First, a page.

Is sitting really the new smoking?
Take a moment to think about what a typical day looks like for you during the workweek. Now, how much of that time involves sitting? Probably a lot! You likely thought about how much time you spend sitting in front of your computer. Most of us also spend a significant amount of sitting time sitting while commuting, watching TV, reading, researching, socializing, etc… So how much of our days are really sedentary? The average American participates in 15.5hrs of ‘non-exercise’ time in a typical day (1), meaning sedentary. The surgeon general’s exercise recommendations for adults is 150min of moderate to vigorous exercise per week, meaning approximately 30min five times per week (1, 2). That then leaves us with about 8hrs for sleep. While I agree that it can be challenging some days to achieve 30min of exercise around work and other commitments, scientific evidence shows that despite reaching 150min of exercise per week, such exercise does not make us immune to the adverse effects of prolonged sitting (1-3).
In fact, it’s not sitting alone that’s harmful for our health, but rather the duration of time spent sitting without breaks that increases our risk for developing cardiovascular diseases, diabetes, weight gain, and musculoskeletal conditions (1-4). So what’s considered a long duration? Researchers are still working on defining that more specifically, but studies have shown that glucose and insulin sensitivity become altered after just 20min of sitting – yikes!!(4) So when we think about sitting for multiple hours, which is the reality for many, it’s not only challenging on our bodies physically, but physiologically as well. Our bodies are built to participate in more than 30min of exercise a day, yet our modern lifestyles have moved us away from this with automated systems and technological advances. Our bodies are suffering as a result.
Prolonged sitting significantly impacts our musculoskeletal system. Low back, hip and neck pain are the most common complaints I hear from patients, and such complaints are often brought about and/or provoked by sedentary/sitting activities. The longer we sit the worse our postural alignment becomes. This is due to our hip flexors shortening the front of our hip, which in turn creates increased tension on the low back since our hip flexors attach to the last five vertebra of our spines. When this occurs for long periods of time, areas above and below the low back and pelvis begin to compensate as a result. This is where neck and upper back pain begin to creep in since our abdominals become underactive when we’re slouched over our computers and steering wheels. Now fast forward weeks, months, and years of this, and our bodies begin to adapt to this new normal. And while the body is very resilient and creative in developing ways to work around these less than optimal situations, this new alignment is less efficient and can only function for so long.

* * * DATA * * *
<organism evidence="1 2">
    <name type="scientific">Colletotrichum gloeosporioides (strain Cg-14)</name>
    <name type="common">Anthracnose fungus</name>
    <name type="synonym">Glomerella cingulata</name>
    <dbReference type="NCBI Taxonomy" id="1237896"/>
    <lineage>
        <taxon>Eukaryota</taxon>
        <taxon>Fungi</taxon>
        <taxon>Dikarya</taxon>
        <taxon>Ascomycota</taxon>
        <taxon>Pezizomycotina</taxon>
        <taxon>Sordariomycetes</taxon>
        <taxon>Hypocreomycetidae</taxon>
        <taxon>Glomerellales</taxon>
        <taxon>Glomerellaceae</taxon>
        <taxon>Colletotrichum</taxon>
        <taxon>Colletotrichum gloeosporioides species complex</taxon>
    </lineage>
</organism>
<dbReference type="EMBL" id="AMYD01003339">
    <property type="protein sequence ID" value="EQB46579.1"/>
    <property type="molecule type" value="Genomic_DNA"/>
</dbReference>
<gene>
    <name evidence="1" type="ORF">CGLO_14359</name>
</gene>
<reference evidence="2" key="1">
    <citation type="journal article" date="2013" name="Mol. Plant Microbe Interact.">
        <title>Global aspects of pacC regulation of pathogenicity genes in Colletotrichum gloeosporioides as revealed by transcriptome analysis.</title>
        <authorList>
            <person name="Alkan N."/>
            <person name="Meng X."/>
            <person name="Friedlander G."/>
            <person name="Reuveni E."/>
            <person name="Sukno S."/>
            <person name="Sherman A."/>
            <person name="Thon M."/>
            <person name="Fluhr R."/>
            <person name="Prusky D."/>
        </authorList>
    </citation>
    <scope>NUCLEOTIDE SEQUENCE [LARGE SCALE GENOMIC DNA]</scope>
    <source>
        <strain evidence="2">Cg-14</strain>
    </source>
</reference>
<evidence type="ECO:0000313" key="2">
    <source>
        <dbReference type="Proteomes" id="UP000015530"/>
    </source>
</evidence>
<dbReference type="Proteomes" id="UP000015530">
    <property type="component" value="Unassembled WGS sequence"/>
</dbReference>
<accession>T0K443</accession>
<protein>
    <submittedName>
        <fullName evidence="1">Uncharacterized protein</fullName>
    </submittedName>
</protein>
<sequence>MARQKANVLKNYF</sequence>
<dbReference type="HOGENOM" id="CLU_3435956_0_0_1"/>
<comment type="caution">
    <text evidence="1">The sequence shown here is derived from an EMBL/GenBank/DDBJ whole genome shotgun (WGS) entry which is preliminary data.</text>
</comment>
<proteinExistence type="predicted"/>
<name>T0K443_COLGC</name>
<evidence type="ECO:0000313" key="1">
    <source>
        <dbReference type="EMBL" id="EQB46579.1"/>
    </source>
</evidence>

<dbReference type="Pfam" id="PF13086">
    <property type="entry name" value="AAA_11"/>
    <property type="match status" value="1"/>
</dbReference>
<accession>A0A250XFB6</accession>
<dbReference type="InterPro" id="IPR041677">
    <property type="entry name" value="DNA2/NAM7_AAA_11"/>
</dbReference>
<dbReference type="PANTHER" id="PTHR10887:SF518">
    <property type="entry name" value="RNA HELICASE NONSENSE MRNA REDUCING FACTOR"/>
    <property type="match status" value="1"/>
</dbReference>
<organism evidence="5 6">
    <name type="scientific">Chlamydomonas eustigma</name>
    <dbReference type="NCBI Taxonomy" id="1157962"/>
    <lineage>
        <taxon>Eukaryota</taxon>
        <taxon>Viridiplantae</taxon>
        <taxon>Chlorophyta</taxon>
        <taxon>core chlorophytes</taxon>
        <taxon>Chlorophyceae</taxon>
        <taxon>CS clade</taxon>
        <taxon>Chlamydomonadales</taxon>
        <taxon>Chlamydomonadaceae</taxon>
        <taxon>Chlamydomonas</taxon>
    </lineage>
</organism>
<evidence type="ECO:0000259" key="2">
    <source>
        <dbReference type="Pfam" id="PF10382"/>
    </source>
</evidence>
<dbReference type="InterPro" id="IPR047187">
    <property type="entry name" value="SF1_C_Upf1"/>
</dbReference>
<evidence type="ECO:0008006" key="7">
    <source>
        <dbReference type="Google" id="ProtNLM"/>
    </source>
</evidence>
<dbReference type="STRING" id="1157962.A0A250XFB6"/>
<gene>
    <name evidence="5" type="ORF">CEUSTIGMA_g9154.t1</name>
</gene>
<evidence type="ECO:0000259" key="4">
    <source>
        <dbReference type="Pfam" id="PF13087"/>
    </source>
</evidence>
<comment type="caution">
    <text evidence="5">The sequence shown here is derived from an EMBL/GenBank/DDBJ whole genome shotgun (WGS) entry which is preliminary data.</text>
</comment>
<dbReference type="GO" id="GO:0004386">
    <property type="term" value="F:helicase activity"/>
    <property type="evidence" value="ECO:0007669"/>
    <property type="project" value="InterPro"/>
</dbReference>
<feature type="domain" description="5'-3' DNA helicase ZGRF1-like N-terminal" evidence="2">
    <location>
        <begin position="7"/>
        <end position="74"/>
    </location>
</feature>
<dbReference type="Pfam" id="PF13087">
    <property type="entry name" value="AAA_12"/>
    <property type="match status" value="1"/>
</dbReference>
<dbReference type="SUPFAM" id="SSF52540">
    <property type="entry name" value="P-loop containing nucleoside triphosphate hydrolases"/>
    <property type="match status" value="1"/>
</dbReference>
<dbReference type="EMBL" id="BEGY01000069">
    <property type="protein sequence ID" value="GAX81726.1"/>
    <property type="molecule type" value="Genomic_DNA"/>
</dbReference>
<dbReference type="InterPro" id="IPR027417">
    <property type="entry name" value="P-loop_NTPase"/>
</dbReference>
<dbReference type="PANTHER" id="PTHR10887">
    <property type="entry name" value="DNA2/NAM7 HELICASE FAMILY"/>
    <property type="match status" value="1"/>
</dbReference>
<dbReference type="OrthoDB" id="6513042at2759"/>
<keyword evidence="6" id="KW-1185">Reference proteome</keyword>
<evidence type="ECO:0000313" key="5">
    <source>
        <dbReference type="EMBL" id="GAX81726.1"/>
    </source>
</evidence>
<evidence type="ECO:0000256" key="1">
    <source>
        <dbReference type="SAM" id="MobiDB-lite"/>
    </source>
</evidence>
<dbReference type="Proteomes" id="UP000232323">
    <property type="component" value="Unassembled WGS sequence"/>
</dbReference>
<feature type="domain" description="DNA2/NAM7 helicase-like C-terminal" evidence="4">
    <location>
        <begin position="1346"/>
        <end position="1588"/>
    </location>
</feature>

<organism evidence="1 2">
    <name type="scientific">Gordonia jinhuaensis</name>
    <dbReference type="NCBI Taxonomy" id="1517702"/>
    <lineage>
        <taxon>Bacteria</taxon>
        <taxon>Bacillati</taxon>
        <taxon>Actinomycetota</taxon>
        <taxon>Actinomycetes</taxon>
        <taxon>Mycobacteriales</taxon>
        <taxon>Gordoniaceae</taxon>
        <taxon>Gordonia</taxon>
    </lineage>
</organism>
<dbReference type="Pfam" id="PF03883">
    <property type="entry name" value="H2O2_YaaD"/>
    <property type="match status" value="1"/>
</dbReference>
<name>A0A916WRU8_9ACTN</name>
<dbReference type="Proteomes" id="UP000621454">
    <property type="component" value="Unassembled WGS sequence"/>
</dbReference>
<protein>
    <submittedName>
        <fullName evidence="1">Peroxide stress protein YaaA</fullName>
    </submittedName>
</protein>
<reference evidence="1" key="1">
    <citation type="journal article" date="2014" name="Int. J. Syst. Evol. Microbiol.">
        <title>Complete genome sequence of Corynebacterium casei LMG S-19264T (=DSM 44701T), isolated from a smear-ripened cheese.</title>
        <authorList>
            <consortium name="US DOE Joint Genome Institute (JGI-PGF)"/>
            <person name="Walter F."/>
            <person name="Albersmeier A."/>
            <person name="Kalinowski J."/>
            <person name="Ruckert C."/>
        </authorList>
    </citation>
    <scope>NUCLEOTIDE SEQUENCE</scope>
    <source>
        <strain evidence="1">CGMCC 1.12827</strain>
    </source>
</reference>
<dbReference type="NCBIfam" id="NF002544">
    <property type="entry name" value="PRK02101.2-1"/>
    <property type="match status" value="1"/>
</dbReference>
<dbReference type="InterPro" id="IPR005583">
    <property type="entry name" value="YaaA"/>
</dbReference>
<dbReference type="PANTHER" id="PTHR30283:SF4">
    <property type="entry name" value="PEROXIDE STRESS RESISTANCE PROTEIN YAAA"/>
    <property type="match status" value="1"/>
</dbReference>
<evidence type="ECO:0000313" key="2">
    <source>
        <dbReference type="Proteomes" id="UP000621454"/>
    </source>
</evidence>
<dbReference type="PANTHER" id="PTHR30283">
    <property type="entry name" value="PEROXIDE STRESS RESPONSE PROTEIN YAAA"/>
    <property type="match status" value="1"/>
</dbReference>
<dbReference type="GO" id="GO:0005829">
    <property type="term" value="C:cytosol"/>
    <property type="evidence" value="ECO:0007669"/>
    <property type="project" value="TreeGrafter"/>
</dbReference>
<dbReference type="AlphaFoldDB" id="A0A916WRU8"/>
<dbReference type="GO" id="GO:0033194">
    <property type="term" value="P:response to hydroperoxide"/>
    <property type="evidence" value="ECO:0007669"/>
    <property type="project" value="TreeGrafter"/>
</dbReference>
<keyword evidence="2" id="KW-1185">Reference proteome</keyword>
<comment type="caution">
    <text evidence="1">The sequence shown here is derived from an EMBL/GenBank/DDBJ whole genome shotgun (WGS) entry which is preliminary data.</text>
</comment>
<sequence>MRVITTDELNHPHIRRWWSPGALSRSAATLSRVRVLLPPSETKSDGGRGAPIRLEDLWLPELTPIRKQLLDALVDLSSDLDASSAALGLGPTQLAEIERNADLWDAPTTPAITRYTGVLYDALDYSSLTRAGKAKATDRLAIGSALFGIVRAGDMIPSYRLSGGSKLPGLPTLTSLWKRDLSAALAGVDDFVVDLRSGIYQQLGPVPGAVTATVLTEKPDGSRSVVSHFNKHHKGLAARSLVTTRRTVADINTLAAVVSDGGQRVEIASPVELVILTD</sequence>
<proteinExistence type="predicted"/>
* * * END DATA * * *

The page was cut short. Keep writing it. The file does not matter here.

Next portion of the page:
So how to we combat the side effects of sitting and sedentary activities and work on getting 30min of movement in our day? Here are a few easy tips that I recommend to help keep you moving more often:
- Set a timer on your phone, computer or smart watch to go off every 30min minutes. Use this alert to stand, stretch, and walk around your office for 1-2mins. Research shows that 1-2min breaks every 20-30min helps to reduce glucose and insulin intolerance that arise with prolonged sitting periods (4). Health apps on our devices can be helpful for tracking progress and accountability.
- Encourage yourself to get more steps in:
- Take the longer route and/or stairs to your next meeting
- Walk over to your co-workers desk to talk rather than sending an email, and if you need to meet with them about something see if you can make it a walk and talk type meeting to help you both get moving
- Choose to use the restroom that’s furthest away
- At the top of every hour, perform one exercise at your desk
- 20 squats or lunges
- 20 incline push ups on your desk
- Plank for 30sec
- Park your car farther away at work, the grocery store, etc..
- When you have a phone call or conference call, take it while going on a walk when possible. Studies show we get boosts in creativity for up to two hours after we exercise
- Listen to an audio book or podcast while going for a walk
- Enlist a friend to participate in some of these activities with you to help keep each other accountable
Like Einstein taught us about inertia: a body in motion stays in motion while a body at rest stays at rest…The more we start to incorporate movement into our day, the easier it becomes to keep that momentum going!
- Owen, Neville, Adrian Bauman, and Wendy Brown. “Too much sitting: a novel and important predictor of chronic disease risk?.” British journal of sports medicine2 (2009): 81-83.
- Owen, Neville, et al. “Too much sitting: the population-health science of sedentary behavior.” Exercise and sport sciences reviews3 (2010): 105.
- Van Uffelen, Jannique GZ, et al. “Occupational sitting and health risks: a systematic review.” American journal of preventive medicine4 (2010): 379-388.
- Benatti, Fabiana Braga, and Mathias Ried-Larsen. “The effects of breaking up prolonged sitting time: a review of experimental studies.” Medicine & Science in Sports & Exercise10 (2015): 2053-2061.